If you work in investment banking, the chances are that you’re miserable. A succession of job cuts, a lack of career progression and smaller teams dealing with a bigger workload has increased stress, reduced job satisfaction and led many to question why they’re sticking around.
Hector Sants isn’t the only one feeling the pressure in the banking sector. Banker bashing, lower pay, increased pressure and the ever-swinging axe has created more health problems in the sector over the past two years, according to a new report by banking union, UNI Finance. Meanwhile, recruiters Randstad polled 2,000 financial services professionals and found that 42% were dissatisfied in their current position (one of the highest proportions of any industry) – something that increases absenteeism and eventual departure, it suggests.
Employers are at least recognising that they have an issue. According to careers coaches and psychologists working in the financial sector, investment banks trying to engage with their staff to increase job satisfaction and reduce stress. However, there are steps you can take to ensure a happier time in the office.
What is really driving you to succeed in your career? According to Dr Michael Sinclair, managing director of the City Psychology Group, fear is a huge factor in the financial sector. Fear of failure, fear of falling behind the competition, fear of being paid less or (quite justifiably) being laid off.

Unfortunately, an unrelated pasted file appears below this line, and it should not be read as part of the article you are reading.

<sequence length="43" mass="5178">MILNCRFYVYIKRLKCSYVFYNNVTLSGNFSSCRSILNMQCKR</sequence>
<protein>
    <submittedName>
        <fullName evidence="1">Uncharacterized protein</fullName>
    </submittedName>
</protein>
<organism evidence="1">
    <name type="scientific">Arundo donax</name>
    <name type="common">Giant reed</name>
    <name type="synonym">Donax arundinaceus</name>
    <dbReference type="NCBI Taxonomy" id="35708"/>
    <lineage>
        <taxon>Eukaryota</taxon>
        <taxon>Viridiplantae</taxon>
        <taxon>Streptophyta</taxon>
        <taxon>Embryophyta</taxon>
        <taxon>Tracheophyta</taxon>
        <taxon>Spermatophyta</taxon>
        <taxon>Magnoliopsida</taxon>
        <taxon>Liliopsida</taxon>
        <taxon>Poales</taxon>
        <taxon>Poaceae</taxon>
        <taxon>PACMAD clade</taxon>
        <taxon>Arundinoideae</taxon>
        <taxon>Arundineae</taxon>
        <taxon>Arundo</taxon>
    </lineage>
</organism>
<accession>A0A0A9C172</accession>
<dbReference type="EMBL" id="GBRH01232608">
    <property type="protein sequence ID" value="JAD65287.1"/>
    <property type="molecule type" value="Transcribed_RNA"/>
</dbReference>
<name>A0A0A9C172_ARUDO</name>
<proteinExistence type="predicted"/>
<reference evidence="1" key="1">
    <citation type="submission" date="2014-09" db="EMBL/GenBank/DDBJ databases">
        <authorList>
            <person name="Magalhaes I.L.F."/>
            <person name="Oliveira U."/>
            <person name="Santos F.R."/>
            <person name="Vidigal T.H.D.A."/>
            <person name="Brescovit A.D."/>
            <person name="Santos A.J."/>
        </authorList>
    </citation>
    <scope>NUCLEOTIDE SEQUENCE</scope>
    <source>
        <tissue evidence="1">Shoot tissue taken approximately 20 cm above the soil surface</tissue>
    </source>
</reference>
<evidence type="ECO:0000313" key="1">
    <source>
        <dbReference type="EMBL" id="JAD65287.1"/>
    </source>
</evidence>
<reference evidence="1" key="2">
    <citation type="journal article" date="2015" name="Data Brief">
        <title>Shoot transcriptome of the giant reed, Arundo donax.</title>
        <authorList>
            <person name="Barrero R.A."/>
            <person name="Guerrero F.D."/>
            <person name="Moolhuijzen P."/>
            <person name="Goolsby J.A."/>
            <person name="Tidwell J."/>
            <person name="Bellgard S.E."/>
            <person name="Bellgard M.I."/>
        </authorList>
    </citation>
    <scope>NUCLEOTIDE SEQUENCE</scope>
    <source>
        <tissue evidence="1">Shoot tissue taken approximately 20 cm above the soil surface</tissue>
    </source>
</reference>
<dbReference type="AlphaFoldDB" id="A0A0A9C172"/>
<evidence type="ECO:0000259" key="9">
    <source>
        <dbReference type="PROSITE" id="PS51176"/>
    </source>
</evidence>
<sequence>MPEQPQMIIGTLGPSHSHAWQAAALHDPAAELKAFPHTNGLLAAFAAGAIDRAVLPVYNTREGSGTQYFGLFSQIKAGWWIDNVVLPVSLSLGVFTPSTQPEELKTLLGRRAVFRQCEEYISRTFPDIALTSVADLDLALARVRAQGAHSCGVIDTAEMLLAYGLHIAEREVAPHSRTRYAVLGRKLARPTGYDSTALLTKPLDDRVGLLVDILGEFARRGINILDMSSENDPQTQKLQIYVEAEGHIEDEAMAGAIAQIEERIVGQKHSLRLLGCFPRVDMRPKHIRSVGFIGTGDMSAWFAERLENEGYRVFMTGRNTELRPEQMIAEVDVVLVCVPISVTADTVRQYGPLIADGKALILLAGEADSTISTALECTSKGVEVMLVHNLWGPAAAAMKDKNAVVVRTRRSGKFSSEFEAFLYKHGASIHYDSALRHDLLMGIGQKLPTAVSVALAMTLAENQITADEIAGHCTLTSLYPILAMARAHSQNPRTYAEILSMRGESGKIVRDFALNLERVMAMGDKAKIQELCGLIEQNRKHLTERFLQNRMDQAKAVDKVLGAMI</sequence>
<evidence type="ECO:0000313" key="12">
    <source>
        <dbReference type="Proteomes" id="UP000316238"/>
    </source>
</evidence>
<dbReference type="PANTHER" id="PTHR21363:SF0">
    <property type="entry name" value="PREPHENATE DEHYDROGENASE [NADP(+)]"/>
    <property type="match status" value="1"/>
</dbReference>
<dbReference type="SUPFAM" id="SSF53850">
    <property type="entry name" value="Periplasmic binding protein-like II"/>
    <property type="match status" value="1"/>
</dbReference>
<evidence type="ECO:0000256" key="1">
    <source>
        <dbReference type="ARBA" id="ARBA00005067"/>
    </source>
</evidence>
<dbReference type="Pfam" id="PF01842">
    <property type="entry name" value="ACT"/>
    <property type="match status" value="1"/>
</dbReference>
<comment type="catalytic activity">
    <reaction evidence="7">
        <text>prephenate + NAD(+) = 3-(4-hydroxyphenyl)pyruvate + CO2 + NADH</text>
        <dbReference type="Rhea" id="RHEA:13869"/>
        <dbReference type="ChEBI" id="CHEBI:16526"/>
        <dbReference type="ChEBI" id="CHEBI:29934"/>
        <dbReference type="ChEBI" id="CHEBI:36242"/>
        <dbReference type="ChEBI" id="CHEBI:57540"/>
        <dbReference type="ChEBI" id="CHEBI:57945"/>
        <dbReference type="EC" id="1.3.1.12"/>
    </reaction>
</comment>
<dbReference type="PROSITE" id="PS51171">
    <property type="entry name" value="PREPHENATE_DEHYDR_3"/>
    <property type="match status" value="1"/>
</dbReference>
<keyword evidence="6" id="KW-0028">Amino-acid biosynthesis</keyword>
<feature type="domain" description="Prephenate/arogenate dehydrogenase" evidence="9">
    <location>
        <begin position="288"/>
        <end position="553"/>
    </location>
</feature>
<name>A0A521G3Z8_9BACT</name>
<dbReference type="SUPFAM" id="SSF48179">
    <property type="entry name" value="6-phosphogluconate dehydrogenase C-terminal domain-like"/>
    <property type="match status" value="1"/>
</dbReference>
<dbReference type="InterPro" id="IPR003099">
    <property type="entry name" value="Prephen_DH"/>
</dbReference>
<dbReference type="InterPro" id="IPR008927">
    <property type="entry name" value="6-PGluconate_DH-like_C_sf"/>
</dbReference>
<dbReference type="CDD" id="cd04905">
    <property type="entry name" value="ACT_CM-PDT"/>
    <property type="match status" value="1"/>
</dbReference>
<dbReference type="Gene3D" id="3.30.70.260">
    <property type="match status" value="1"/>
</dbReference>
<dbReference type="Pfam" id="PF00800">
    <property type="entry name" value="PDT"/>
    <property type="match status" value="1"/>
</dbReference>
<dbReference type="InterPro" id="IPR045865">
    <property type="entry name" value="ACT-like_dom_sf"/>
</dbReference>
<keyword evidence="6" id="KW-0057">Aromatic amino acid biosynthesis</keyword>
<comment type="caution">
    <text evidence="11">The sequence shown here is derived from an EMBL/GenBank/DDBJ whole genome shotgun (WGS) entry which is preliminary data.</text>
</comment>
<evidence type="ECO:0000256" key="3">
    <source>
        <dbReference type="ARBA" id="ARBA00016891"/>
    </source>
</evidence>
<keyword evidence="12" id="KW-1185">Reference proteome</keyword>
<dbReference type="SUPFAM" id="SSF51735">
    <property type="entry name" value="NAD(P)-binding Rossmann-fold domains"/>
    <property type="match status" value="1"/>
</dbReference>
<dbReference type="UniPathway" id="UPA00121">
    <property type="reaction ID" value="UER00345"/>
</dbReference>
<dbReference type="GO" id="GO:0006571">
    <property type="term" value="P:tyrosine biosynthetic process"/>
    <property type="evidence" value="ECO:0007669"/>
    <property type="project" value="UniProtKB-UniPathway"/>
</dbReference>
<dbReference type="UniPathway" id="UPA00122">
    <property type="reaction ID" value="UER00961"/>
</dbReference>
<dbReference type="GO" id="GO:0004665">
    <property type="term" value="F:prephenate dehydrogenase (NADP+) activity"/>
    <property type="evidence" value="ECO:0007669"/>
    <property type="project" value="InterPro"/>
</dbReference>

“The culture of the financial sector means that people are always striving for more, they work harder to succeed and continually raise the bar for themselves,” he said. “We encourage people to reflect on their values, not on career success and earning lots of money. If they only had a week to live, how important would their job be to them? We then try to get them to take a committed action to support their well-being.”
This ‘committed action’ doesn’t have to be a drastic life-changing decision. It can be something as simple as becoming a mentor, or providing support for a project, he says - something outside your job description that could make you feel better about yourself.
When Louise Chester was working as a telecoms analyst at UBS in the late-1990s, her role went from covering five companies to being overwhelmed by a series of privatisations in the sector and the emergence of mobile-phone players. She turned to mindfulness – a meditation technique that emphasises active attention to the current moment – which she credits with reducing stress levels and improving her effectiveness. Today’s working environment – with smaller teams taking on bigger workloads – create parallels with her situation, she says.
“It’s incredibly easy to practise mindfulness, taking just minutes out of each day, and the science now proves its effectiveness,” said Chester, who now runs Mindfulness at Work. “We’re working with a number of investment banks now who recognise its benefits to employees.”